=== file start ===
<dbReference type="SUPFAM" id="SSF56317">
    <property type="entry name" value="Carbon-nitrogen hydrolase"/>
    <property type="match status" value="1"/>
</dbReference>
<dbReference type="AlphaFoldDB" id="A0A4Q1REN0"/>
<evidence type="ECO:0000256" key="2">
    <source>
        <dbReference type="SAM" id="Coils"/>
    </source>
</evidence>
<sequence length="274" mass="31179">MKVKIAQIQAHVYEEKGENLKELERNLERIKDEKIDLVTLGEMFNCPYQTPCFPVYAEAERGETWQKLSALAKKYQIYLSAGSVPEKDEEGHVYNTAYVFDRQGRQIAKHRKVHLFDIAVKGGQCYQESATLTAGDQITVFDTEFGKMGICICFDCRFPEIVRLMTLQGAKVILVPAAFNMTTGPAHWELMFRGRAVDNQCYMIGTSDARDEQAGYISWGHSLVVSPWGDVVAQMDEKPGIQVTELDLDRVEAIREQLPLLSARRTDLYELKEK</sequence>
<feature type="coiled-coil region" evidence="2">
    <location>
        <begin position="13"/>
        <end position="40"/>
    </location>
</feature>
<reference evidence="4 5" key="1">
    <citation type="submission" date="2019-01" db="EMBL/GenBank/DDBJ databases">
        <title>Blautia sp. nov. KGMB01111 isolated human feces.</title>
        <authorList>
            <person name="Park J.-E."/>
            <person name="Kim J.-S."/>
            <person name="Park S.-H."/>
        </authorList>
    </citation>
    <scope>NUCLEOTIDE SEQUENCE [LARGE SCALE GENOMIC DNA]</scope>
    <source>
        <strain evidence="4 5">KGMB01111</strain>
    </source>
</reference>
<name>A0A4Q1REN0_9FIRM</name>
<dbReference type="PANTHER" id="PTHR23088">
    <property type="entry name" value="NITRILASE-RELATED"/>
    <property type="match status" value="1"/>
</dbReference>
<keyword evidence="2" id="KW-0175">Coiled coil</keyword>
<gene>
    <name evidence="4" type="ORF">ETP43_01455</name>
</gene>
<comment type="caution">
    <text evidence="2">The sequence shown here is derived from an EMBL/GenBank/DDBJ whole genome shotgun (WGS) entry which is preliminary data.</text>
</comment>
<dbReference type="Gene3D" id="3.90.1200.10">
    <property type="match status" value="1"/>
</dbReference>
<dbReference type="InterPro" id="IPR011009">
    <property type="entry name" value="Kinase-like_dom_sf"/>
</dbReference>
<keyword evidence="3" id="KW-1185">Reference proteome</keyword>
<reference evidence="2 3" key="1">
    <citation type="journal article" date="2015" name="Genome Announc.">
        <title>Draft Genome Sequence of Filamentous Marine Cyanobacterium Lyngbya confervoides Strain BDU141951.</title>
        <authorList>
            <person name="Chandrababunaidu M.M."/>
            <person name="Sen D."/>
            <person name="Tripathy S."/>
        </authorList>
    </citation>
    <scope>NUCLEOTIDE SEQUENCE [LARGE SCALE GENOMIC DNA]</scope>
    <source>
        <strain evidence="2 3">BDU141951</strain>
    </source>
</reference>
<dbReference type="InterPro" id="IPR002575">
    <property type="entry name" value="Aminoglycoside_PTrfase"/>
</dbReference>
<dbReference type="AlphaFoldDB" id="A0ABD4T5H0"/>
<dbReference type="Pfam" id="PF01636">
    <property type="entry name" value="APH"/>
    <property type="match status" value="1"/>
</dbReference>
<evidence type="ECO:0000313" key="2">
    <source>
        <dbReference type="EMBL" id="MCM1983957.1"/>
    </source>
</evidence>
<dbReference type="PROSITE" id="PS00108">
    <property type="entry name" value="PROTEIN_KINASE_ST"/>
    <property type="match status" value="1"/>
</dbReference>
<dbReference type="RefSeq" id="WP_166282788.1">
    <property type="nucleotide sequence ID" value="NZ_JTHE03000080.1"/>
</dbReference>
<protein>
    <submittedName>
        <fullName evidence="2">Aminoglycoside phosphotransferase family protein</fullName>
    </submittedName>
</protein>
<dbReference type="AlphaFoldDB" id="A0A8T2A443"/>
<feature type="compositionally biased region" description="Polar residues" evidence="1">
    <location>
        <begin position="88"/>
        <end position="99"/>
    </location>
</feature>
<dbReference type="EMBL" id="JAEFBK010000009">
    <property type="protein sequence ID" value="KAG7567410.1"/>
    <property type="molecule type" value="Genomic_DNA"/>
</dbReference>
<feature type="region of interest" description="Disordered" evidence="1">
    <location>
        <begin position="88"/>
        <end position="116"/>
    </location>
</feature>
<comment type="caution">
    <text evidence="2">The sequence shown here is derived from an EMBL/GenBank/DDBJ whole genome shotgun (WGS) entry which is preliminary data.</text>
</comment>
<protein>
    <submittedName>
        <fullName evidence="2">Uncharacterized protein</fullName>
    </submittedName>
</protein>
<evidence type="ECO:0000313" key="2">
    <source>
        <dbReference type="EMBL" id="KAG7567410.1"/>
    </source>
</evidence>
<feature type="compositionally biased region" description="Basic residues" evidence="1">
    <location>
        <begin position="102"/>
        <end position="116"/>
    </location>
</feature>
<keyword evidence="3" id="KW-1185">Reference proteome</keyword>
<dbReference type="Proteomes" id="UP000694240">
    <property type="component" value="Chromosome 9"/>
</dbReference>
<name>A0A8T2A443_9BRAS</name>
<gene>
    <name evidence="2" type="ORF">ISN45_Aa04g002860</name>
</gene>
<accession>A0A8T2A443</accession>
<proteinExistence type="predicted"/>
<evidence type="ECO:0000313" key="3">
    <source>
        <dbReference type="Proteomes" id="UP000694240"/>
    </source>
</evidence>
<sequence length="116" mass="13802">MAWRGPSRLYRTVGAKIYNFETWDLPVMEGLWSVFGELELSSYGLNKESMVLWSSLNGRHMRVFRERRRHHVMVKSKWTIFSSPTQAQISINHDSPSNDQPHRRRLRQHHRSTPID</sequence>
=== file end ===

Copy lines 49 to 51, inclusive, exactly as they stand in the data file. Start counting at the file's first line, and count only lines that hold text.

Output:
</dbReference>
<keyword evidence="3" id="KW-1185">Reference proteome</keyword>
<reference evidence="2 3" key="1">